Under Chinese government plans nearly 70% of the population will live in urban areas by 2035. The drastic urbanization has triggered massive demographic mobility in the past 30 years. This presentation will discuss how urbanization widely changes the religious landscape in China. Our preliminary findings are:

  • a large and unprecedented flow of population not only generates new economic and demographic dynamics, but also has great impact on the mode of religious development;
  •  religious group and belief connections play a functional factor to help migrants settle down and start new life in the cities;
  • new religious movements now develop their own features through urbanization.

The Green Development of China’s Economy – LI Zhiqing

China is experiencing serious environmental problems after almost 40 years rapid economic growth since 1978, which means China has to transfer to the green development in the near future. The lecture will discuss the topics including factors behind the environmental problem during these decade of economic growth, the current connection between environment and economy in China, the possible solutions for fixing the problem and how to achieve a new balance between the environmental and non-environmental sector.


FAN Lizhu 范丽珠 is Professor of Sociology at Fudan University. Director of Globalization and Religious Studies. As a pioneer scholar on the study of sociology of religion in China, she has engaged in historical and ethnographic studies of Chinese folk religious beliefs, sociological theories of religion, and the study of the trends of folk religious beliefs in modern Chinese society. Her most significant works include The Religion and Faith Transition of Chinese in the Contemporary Era: Field Research of the Adherents of Folk Religion in Shenzhen; China and the Cultural Sociology of Religion (co-authored with James Whitehead and Evelyn Whitehead); Sociology of Religion: Religion and China (co-authored with James Whitehead and Evelyn Whitehead). Academic articles include “Conversion and Indigenous Religions in China” (Co-authored with CHEN Na) in the Oxford Handbook of Religious Conversion; “The Cult of Silkworm Mother as a Core of Local Community Religion in a North China Village” in China Quarterly, etc.. As an internationally recognized scholar, she taught at many distinguished universities, such as University of Chicago, University of California at San Diego, Lund University, Queen’s University, New School, Wabash College, University of British Columbia, Bergen University, University of Stockholm, University of Tokyo, etc.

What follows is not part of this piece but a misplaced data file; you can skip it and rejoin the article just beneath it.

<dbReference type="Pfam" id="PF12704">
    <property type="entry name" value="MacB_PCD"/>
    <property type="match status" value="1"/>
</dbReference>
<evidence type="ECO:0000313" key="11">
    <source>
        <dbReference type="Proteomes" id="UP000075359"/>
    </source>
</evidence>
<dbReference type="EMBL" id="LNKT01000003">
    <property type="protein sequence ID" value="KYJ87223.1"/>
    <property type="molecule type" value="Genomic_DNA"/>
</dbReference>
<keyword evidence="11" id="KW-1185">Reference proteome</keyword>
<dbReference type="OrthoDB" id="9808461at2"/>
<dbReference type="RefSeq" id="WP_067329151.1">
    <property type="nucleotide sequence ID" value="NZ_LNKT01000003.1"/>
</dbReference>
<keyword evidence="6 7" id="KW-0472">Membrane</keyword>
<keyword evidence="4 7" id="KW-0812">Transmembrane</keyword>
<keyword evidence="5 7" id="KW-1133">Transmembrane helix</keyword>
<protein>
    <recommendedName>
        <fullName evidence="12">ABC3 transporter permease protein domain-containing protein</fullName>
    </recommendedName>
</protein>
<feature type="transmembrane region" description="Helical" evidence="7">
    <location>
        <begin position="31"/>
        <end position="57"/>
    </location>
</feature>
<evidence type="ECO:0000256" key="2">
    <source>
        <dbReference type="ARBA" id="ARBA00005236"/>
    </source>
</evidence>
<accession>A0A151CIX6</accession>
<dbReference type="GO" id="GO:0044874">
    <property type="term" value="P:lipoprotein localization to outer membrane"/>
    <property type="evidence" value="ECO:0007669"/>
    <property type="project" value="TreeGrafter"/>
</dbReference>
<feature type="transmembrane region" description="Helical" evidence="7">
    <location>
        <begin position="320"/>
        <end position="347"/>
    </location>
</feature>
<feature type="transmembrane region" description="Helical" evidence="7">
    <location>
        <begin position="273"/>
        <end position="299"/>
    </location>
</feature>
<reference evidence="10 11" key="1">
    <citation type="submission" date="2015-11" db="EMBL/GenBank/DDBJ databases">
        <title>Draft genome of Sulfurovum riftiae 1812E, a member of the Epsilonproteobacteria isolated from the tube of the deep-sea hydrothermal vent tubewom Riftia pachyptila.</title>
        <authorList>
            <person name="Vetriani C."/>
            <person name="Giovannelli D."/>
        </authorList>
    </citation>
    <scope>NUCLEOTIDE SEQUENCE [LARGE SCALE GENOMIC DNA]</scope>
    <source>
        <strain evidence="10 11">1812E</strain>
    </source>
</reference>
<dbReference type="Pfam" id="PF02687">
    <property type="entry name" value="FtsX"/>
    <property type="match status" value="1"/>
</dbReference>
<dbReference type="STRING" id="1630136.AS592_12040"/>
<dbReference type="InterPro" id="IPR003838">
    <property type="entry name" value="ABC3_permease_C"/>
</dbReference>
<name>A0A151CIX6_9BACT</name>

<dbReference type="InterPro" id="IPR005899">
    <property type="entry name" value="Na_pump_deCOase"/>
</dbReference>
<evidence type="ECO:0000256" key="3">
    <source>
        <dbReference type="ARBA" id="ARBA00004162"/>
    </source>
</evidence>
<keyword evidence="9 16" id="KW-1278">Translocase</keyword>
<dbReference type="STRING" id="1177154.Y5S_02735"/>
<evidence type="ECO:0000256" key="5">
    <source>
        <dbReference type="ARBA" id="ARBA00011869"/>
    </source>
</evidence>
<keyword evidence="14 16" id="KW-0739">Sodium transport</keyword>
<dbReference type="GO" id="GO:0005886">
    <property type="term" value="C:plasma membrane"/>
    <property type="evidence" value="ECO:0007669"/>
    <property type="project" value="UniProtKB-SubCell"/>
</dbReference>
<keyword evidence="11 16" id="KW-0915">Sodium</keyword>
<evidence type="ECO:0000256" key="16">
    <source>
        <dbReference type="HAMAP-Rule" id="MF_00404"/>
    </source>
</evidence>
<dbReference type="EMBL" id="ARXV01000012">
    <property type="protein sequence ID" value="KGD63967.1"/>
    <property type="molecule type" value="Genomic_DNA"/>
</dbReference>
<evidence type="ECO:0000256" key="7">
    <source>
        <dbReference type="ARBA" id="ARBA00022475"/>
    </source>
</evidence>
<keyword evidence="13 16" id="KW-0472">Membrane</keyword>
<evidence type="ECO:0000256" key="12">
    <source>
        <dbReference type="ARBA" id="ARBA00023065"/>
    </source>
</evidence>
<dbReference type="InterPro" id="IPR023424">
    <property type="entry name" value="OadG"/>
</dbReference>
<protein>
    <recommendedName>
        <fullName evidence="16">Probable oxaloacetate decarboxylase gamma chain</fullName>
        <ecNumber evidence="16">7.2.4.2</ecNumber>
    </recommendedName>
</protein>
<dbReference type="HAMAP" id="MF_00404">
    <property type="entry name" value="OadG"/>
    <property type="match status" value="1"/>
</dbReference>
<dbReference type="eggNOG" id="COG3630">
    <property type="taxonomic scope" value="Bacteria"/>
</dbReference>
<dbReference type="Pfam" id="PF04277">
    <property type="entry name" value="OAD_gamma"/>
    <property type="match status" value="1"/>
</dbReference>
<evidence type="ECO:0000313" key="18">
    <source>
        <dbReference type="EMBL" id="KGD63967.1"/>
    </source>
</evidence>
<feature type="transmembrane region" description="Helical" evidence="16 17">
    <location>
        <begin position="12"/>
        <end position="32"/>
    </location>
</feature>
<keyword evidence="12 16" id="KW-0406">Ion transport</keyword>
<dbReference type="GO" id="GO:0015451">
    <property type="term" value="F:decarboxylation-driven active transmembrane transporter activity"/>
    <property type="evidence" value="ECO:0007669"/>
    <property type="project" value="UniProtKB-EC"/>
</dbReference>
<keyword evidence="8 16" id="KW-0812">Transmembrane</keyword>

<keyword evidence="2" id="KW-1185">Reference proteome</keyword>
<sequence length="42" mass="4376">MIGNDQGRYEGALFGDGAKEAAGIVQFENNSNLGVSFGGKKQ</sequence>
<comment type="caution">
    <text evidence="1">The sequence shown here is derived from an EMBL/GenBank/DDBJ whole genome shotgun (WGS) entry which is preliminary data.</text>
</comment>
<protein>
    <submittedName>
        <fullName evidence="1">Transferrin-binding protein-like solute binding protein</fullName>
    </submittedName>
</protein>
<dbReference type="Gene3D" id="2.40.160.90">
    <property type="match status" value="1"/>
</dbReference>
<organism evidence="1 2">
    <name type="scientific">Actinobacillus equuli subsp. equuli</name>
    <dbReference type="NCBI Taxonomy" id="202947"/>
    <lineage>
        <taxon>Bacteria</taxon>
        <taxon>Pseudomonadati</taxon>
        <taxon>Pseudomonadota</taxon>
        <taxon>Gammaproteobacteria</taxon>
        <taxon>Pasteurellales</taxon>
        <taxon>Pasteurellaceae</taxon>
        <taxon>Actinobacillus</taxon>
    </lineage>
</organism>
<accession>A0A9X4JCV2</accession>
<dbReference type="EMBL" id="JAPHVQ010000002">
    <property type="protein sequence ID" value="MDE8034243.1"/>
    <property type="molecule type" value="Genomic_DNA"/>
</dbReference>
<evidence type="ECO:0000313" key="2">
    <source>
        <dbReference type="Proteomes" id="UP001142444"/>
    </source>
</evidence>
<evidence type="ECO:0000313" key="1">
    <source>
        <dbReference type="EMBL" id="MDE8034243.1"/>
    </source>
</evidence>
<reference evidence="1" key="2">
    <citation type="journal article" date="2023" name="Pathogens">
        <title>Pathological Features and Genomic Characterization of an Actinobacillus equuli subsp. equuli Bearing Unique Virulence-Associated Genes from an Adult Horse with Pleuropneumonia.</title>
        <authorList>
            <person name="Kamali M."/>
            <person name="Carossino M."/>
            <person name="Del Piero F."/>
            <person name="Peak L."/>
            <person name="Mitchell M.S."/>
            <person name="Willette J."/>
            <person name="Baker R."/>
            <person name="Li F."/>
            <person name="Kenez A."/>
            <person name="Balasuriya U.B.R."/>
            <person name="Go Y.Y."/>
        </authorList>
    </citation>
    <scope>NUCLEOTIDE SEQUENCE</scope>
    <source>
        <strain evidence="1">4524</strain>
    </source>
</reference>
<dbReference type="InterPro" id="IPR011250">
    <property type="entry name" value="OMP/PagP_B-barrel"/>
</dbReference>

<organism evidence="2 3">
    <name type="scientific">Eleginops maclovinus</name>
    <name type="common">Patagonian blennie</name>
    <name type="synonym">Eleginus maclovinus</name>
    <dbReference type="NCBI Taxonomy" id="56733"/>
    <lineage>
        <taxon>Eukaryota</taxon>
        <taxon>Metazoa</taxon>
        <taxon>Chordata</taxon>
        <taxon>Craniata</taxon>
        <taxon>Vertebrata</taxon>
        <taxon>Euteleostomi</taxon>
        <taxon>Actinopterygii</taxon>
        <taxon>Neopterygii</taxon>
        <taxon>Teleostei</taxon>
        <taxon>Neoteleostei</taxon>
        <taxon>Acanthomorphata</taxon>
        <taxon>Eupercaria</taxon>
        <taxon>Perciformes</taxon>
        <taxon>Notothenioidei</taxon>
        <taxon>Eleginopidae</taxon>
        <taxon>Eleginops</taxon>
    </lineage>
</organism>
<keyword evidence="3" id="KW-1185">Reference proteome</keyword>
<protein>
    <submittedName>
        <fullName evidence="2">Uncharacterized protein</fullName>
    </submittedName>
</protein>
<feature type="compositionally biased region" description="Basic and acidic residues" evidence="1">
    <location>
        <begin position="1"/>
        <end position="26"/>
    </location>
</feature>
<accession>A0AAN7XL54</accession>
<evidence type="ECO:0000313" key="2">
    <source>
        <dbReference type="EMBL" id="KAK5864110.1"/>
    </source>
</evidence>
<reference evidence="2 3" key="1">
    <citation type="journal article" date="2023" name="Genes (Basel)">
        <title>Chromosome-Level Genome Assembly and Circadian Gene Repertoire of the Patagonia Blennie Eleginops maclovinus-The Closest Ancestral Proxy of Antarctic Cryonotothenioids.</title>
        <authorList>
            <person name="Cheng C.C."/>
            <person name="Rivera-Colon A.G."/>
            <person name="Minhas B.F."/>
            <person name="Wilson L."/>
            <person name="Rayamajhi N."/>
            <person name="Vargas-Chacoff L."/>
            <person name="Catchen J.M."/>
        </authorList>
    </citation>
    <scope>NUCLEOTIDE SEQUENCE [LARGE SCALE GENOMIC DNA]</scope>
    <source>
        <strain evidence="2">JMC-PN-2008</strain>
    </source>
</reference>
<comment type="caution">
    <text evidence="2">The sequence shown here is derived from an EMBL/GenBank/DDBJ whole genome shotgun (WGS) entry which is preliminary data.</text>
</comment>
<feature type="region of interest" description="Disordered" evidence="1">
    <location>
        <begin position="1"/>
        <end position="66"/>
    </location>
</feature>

LI Zhiqing is Assistant Professor of Economics, School of Economics, Fudan University. His research interests are: Environmental & Energy Economics; Public Economics; Political Economics; Economics of Climate Change; International Climate Policy; China’s Modern Economy

In addition to his current post, since 2006 he has held the post of Deputy Director, Center for Environmental Economic Studies and he is also Director of the Office of Professional Degree Program, all in the School of Economics, Fudan University.